Waiting For Good News

So, a lot of heat and a bit of light for the unfortunate March For Life post-game between Native Americans protesting their own thing, and Trump-attired Catholic teen boys waiting for the bus.

Until this story broke, most of what I was seeing on social media from my friends was lament about the lack of coverage for the annual anti-abortion event. I don’t think this represents a bias against the pro-life cause. More likely, major media outlets don’t cover “good” news the way they cover “bad” news. Consider two possible events:

  • a hundred teens works to clean up a park or a highway–as something they do every month
  • a few teens are caught vandalizing the same park

Which will lead local news?

The bad news for school, church, and movement piles on:

  • high school students were unsupervised at a key moment when hundreds of thousands of protesters are out and about
  • their poster boy is wearing a MAGA hat
  • more MAGA gear is visible than high school or pro-life stuff–maybe it’s not surprising the Native American folks were concerned
  • even as the school has privatized their social media and issued an apology, right-wing opinion sources are trying to turn this into good news; that is, the boys were being targeted by opportunist liberals. So the school finds itself the bad guys
  • the pro-life effort got its news coverage lifted off the back pages, but only when the protesters go negative

The report tells that adults went to fetch the ride home and left a busload of teenaged boys at the steps of the Lincoln Memorial. I suppose they could be forgiven for not paying attention to an even deeper back-page protest. But I don’t think chaperones get off blameless in this event. If the only adult on the bus was the driver, that’s a serious problem. Otherwise, chaperones contact the driver and send the pick-up coordinates. I can understand that a long walk with tall boys is tiring for any adult. However, the job ends when the last kid is toodled away back in the Kentucky parking lot.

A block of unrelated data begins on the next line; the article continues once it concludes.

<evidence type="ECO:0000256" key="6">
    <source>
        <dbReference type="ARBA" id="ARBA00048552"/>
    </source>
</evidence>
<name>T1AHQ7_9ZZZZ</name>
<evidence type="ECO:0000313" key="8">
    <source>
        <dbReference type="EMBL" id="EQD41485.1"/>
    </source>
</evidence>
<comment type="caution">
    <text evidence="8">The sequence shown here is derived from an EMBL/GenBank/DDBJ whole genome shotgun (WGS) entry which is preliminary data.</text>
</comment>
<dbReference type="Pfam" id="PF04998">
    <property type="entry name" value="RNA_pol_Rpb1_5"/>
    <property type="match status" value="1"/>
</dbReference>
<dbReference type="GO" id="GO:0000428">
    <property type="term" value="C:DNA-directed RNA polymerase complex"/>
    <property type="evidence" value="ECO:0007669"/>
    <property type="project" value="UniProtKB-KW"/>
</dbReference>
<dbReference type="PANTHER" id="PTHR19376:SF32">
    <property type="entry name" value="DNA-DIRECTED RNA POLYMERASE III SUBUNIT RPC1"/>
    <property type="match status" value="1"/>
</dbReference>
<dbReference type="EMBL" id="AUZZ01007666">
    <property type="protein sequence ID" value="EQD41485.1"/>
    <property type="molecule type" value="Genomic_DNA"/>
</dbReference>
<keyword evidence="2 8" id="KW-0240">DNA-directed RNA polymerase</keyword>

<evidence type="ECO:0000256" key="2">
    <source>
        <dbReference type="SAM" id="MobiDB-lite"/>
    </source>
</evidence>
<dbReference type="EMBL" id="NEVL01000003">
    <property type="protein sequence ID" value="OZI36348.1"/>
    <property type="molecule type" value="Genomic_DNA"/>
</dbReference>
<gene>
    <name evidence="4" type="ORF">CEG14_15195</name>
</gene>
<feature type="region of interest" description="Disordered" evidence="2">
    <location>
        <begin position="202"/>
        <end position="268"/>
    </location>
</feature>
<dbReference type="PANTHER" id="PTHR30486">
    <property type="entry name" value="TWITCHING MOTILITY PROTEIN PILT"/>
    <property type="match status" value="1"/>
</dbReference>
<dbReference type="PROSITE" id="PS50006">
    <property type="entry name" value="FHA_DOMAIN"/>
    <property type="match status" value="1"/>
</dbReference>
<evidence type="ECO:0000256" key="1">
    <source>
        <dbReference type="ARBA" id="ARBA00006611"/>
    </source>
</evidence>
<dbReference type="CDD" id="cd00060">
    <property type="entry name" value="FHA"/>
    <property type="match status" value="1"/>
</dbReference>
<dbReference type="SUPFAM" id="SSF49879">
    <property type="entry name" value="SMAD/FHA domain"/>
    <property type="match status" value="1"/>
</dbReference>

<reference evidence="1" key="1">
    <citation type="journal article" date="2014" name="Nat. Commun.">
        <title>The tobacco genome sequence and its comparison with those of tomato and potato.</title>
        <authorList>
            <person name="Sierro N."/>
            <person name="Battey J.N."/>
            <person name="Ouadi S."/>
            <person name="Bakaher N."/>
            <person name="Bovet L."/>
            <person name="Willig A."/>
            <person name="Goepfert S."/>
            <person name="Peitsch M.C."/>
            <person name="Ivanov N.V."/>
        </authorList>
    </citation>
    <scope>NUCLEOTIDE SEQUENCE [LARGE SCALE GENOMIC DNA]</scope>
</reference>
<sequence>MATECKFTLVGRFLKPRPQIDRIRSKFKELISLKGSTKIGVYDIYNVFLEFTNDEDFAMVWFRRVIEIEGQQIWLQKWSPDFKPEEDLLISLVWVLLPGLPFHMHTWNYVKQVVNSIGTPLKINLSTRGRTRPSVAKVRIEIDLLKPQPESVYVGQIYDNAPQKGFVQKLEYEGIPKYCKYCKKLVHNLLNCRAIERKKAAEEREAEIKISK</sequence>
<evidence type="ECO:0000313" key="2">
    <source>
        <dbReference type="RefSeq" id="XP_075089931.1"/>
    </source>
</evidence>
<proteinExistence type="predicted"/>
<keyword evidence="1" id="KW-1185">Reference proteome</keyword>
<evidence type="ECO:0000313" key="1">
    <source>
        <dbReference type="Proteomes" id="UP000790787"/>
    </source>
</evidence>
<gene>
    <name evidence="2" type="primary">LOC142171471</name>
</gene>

The school is at fault here. Protesting is serious business. It’s not an excuse for a day or two off from classes. The point is not to inflate the numbers at the March For Life. I remember protesting in the 80s. I wasn’t a part of civil disobedience, but those who were underwent significant training. I don’t think that’s needed at the March. But there are some important adult reminders to be given and followed. For one thing, acceptable signage and clothing. Students can identify where they are from and what they are protesting. School hats, hoodies, jackets–yes. Pro-life signs, yes. MAGA hats and scarves would be dismissed inside most any school building these days. It’s needlessly provocative.

Pro-life people scrambling to put a good face on these unfortunate lads are deeply misguided. Adolescents, by definition, are often ignorant. This is why events like this are chaperoned: so inexperienced people don’t do ignorant things.

I’d say there’s a little too much glee from the online crowd crowing and pointing and doxing. If they have the grades, they should go to college. They need to keep their after-hours jobs. They’ve embarrassed their school. Anyone who knows how adults don’t like to be caught out by youths or children know there will be consequences. Detention. Community service. 500-word essays. School assembly. That’s enough. I don’t want or need to know the names and addresses and colleges-of-choice of these guys.

As for future Marches, I’d say organizers owe prospective schools some info on how to conduct oneself while protesting.

About catholicsensibility

Todd lives in Minnesota, serving a Catholic parish as a lay minister.
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4 Responses to Waiting For Good News

    • Todd says:

      I’ve seen shifting and updating on this story, too. Worship has been mostly hands-off for protesters from outside the Church. Maybe we’ll see more of it in the future.

      • Liam says:

        I can’t recall when that tactic ever worked to improve things of those who try it. There isn’t always a first time….

  1. Bob B says:

    Good piece, Todd. What struck me was the totally appropriate behavior of Mr Sandmann, the young man who appeared to be staring down the Native American drummer. Kids will be kids, and many of these were acting (and reacting) aggressively. But Mr Sandmann engaged in a time-honored tactic of non-violent protestors past — Stand your ground, smile and don’t provoke. Freedom of speech and its extension to other recognized (and protected) forms of expression apply to everyone regardless of one’s personal politics.

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